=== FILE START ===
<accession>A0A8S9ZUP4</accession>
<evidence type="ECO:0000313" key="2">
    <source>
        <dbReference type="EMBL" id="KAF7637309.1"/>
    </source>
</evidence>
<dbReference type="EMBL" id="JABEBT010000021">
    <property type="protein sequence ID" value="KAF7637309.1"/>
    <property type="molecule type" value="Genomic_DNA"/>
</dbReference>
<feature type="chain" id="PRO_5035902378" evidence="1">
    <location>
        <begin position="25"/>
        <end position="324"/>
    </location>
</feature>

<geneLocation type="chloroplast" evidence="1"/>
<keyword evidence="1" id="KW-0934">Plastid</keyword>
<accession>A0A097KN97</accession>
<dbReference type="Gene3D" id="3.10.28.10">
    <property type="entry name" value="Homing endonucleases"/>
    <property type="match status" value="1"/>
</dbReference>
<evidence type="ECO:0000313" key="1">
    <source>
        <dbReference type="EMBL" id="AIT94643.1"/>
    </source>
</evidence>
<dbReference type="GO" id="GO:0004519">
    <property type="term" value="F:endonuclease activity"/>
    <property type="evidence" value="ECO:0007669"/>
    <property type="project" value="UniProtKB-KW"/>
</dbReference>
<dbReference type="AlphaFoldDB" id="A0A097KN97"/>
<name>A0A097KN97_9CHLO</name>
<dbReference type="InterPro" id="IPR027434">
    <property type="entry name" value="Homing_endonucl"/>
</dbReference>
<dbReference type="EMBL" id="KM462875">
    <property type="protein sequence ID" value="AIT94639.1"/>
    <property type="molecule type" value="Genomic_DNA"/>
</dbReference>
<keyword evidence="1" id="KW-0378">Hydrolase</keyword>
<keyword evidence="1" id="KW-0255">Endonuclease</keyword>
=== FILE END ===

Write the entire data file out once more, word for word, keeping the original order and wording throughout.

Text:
<accession>A0A8S9ZUP4</accession>
<evidence type="ECO:0000313" key="2">
    <source>
        <dbReference type="EMBL" id="KAF7637309.1"/>
    </source>
</evidence>
<dbReference type="EMBL" id="JABEBT010000021">
    <property type="protein sequence ID" value="KAF7637309.1"/>
    <property type="molecule type" value="Genomic_DNA"/>
</dbReference>
<feature type="chain" id="PRO_5035902378" evidence="1">
    <location>
        <begin position="25"/>
        <end position="324"/>
    </location>
</feature>

<geneLocation type="chloroplast" evidence="1"/>
<keyword evidence="1" id="KW-0934">Plastid</keyword>
<accession>A0A097KN97</accession>
<dbReference type="Gene3D" id="3.10.28.10">
    <property type="entry name" value="Homing endonucleases"/>
    <property type="match status" value="1"/>
</dbReference>
<evidence type="ECO:0000313" key="1">
    <source>
        <dbReference type="EMBL" id="AIT94643.1"/>
    </source>
</evidence>
<dbReference type="GO" id="GO:0004519">
    <property type="term" value="F:endonuclease activity"/>
    <property type="evidence" value="ECO:0007669"/>
    <property type="project" value="UniProtKB-KW"/>
</dbReference>
<dbReference type="AlphaFoldDB" id="A0A097KN97"/>
<name>A0A097KN97_9CHLO</name>
<dbReference type="InterPro" id="IPR027434">
    <property type="entry name" value="Homing_endonucl"/>
</dbReference>
<dbReference type="EMBL" id="KM462875">
    <property type="protein sequence ID" value="AIT94639.1"/>
    <property type="molecule type" value="Genomic_DNA"/>
</dbReference>
<keyword evidence="1" id="KW-0378">Hydrolase</keyword>
<keyword evidence="1" id="KW-0255">Endonuclease</keyword>